ENGLISH POETRY 1579-1830: SPENSER AND THE TRADITION
Rev. William Lisle Bowles
Louisa S. Costello, "On Reading the Beautiful Poem of The Missionary, By the Rev. W. L. Bowles" The Literary Chronicle 1 (11 September 1819) 269.
Rev. William Lisle Bowles:
1793: Mary Locke
1795: Samuel Taylor Coleridge
1795: J. H.
1796: Charles Lamb
1796: F. P. C.
1801: Alexander Thomson
1803: Thomas Enort Smith
1803: Francis William Blagdon
1805: Francis Jeffrey
1809: Lord Byron
1809: Anna Laetitia Barbauld
1813: Rev. Francis Hodgson
1814: George Daniel
1814: George Daniel
1819: Thomas Campbell
1819: John Wilson
1819: Louisa S. Costello
1821: Lord Byron
1821: Mary Russell Mitford
1821: Leigh Hunt
1821: John Cam Hobhouse
1822: Isaac D'Israeli
1825: Bob Tickler
1825: George Taylor Esq.
1826: Jeremiah Holmes Wiffen
1827: C. N.
1828: Leigh Hunt
1829: Anna Brownell Jameson
1830: Rev. George Barrell Cheever
1831: John Wilson
1833: Allan Cunningham
1835: Robert Southey
1836: William Maginn
1843: Edward Quillinan
1850: John Britton
1851: Dr. David Macbeth Moir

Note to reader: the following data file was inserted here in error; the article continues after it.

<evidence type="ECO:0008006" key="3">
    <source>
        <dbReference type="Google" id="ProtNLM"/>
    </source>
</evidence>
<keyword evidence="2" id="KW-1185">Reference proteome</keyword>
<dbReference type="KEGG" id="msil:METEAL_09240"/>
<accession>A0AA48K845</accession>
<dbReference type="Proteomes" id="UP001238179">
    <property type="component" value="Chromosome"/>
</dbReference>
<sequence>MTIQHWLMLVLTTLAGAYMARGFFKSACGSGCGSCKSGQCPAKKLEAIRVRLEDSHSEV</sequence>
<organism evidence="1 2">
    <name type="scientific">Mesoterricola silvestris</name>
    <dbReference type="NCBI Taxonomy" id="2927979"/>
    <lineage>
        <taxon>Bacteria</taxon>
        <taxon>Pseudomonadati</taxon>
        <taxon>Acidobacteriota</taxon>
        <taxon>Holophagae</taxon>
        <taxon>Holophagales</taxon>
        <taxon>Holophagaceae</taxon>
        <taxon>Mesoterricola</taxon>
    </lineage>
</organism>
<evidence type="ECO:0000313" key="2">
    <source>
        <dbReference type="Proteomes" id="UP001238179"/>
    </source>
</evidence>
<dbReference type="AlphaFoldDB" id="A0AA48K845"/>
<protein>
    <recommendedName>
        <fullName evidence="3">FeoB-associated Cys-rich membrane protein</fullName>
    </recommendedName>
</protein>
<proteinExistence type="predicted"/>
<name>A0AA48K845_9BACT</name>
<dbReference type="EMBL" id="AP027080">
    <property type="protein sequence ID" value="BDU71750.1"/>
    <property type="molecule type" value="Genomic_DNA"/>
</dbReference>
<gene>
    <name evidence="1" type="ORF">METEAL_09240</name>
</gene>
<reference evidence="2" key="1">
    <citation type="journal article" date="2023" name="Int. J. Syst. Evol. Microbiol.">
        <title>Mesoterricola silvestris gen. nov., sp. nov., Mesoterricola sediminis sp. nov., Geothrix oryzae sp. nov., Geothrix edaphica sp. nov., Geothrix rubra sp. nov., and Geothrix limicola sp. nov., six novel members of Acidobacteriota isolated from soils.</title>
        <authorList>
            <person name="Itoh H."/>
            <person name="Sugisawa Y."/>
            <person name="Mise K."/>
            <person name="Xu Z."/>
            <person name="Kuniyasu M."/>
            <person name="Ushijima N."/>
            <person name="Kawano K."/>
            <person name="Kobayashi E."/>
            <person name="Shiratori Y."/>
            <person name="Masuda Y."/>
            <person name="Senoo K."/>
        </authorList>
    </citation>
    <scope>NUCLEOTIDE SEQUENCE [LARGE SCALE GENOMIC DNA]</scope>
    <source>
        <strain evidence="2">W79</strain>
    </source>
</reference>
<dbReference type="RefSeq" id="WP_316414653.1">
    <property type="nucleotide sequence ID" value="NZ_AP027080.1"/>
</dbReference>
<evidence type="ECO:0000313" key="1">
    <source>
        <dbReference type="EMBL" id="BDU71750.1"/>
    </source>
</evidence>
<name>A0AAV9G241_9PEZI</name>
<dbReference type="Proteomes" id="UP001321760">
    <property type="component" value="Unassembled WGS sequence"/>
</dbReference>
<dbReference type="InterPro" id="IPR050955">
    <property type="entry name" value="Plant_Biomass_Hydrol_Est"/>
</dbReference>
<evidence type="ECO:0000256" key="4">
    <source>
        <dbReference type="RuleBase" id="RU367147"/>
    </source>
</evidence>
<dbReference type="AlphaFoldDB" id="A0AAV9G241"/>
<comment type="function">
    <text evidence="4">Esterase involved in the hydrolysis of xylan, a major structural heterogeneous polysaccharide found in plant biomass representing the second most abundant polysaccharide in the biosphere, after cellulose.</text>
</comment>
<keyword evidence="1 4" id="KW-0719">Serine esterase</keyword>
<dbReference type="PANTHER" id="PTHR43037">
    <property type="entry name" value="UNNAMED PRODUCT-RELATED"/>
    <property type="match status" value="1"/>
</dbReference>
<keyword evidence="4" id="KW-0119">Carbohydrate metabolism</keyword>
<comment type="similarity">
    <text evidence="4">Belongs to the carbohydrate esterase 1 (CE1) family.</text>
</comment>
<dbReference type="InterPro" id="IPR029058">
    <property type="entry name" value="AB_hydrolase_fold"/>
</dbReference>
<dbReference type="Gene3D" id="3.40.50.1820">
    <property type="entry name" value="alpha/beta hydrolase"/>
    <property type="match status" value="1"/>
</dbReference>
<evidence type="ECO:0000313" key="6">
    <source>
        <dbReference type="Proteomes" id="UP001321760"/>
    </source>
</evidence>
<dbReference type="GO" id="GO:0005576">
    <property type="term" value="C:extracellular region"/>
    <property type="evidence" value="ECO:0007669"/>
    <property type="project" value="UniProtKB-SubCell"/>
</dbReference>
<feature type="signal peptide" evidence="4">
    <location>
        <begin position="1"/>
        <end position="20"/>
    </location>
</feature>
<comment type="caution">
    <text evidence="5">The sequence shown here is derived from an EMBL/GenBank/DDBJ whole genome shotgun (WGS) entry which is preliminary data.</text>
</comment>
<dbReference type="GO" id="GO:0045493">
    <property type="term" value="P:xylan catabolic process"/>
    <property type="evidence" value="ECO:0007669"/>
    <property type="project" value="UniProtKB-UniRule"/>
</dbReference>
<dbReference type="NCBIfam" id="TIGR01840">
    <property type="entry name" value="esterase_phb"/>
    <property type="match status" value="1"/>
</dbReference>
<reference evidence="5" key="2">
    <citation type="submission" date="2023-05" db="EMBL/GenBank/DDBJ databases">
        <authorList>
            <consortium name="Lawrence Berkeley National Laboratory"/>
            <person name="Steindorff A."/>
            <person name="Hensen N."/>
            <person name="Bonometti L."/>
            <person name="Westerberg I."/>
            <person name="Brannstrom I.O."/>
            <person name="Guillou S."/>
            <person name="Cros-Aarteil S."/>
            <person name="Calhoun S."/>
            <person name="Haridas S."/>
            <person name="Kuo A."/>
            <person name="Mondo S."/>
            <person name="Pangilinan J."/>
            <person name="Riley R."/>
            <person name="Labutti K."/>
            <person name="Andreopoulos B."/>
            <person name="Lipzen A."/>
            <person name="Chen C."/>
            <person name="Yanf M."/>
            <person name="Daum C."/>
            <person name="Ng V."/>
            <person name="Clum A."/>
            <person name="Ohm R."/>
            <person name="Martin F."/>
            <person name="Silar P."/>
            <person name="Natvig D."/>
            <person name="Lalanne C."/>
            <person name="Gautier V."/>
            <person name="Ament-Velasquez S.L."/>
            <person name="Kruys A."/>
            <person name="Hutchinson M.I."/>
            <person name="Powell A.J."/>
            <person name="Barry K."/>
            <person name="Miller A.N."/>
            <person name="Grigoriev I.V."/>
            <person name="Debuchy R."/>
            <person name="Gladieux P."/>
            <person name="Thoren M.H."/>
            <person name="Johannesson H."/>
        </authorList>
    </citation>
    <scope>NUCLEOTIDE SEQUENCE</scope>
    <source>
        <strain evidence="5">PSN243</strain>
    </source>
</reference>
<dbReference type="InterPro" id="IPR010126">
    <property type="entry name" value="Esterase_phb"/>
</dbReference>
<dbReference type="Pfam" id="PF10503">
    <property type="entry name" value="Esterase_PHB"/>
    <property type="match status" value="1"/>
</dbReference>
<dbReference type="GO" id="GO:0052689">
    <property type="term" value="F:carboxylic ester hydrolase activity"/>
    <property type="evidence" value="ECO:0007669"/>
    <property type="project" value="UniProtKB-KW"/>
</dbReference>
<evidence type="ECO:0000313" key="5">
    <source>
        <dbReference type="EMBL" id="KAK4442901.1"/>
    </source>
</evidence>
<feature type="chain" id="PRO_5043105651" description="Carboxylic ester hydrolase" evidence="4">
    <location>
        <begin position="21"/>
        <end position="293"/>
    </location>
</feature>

1852: William Jerdan
1854: Robert Shelton Mackenzie
1856: Samuel Rogers
1866: William Jerdan
1871: S. C. Hall
1877: Bryan Waller Procter
1880: Austin Dobson
1882: Epes Sargent
1884: Alaric Alfred Watts
1901: Rowland E. Prothero
Louisa S. Costello:
1819: Rev. William Lisle Bowles
Sure there are wand'ring minstrels of the air,
Whose golden harps the hands of angels string,
For mortal sight their forms too pure and fair,
For mortal ears too sweet the strains they sing,
Who yet with human minds communion hold,
But such alone whose essence is refined;
Above the common sons of earthly mould,
Whose heavy sense is to enchantment blind.
To these they tell, in accents thrilling sweet,
Tales to delight their fav'rite chosen few,
And grant them power those numbers to repeat
In tones as soft as from their harps they drew.
One such, oh happy bard! inspired thy song
With her own melody — entrancing — wild—
And as she swept the yielding chords along,
Charm'd with the harmony, delighted smil'd.
What varied notes of tenderness and grief,
Of glory withered, and of faith betray'd,
The sorrows of the injured warrior chief,
The lovely — the deserted Indian maid!
Ah, oft fair spirit! yet thy visit pay,
And thou sweet minstrel! charm the world again;
Thy song yields new-born pleasure to the gay,
And makes the mourning heart forget its pain!